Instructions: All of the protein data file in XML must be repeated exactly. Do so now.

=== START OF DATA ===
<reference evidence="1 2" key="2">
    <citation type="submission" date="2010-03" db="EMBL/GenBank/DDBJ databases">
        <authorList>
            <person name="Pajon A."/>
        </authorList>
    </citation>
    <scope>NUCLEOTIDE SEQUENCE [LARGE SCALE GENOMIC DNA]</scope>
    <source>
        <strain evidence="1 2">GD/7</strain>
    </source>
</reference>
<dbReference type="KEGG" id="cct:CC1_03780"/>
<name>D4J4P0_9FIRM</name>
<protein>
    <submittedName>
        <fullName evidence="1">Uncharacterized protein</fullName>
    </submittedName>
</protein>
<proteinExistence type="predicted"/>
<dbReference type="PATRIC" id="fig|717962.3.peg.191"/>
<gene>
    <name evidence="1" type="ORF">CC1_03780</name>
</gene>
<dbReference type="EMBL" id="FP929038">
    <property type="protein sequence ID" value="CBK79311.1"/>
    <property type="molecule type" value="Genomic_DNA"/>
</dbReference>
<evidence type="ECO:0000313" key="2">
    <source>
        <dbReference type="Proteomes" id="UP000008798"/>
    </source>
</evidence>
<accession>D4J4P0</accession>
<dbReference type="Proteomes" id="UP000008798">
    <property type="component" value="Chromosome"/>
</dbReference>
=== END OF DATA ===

<reference evidence="1 2" key="2">
    <citation type="submission" date="2010-03" db="EMBL/GenBank/DDBJ databases">
        <authorList>
            <person name="Pajon A."/>
        </authorList>
    </citation>
    <scope>NUCLEOTIDE SEQUENCE [LARGE SCALE GENOMIC DNA]</scope>
    <source>
        <strain evidence="1 2">GD/7</strain>
    </source>
</reference>
<dbReference type="KEGG" id="cct:CC1_03780"/>
<name>D4J4P0_9FIRM</name>
<protein>
    <submittedName>
        <fullName evidence="1">Uncharacterized protein</fullName>
    </submittedName>
</protein>
<proteinExistence type="predicted"/>
<dbReference type="PATRIC" id="fig|717962.3.peg.191"/>
<gene>
    <name evidence="1" type="ORF">CC1_03780</name>
</gene>
<dbReference type="EMBL" id="FP929038">
    <property type="protein sequence ID" value="CBK79311.1"/>
    <property type="molecule type" value="Genomic_DNA"/>
</dbReference>
<evidence type="ECO:0000313" key="2">
    <source>
        <dbReference type="Proteomes" id="UP000008798"/>
    </source>
</evidence>
<accession>D4J4P0</accession>
<dbReference type="Proteomes" id="UP000008798">
    <property type="component" value="Chromosome"/>
</dbReference>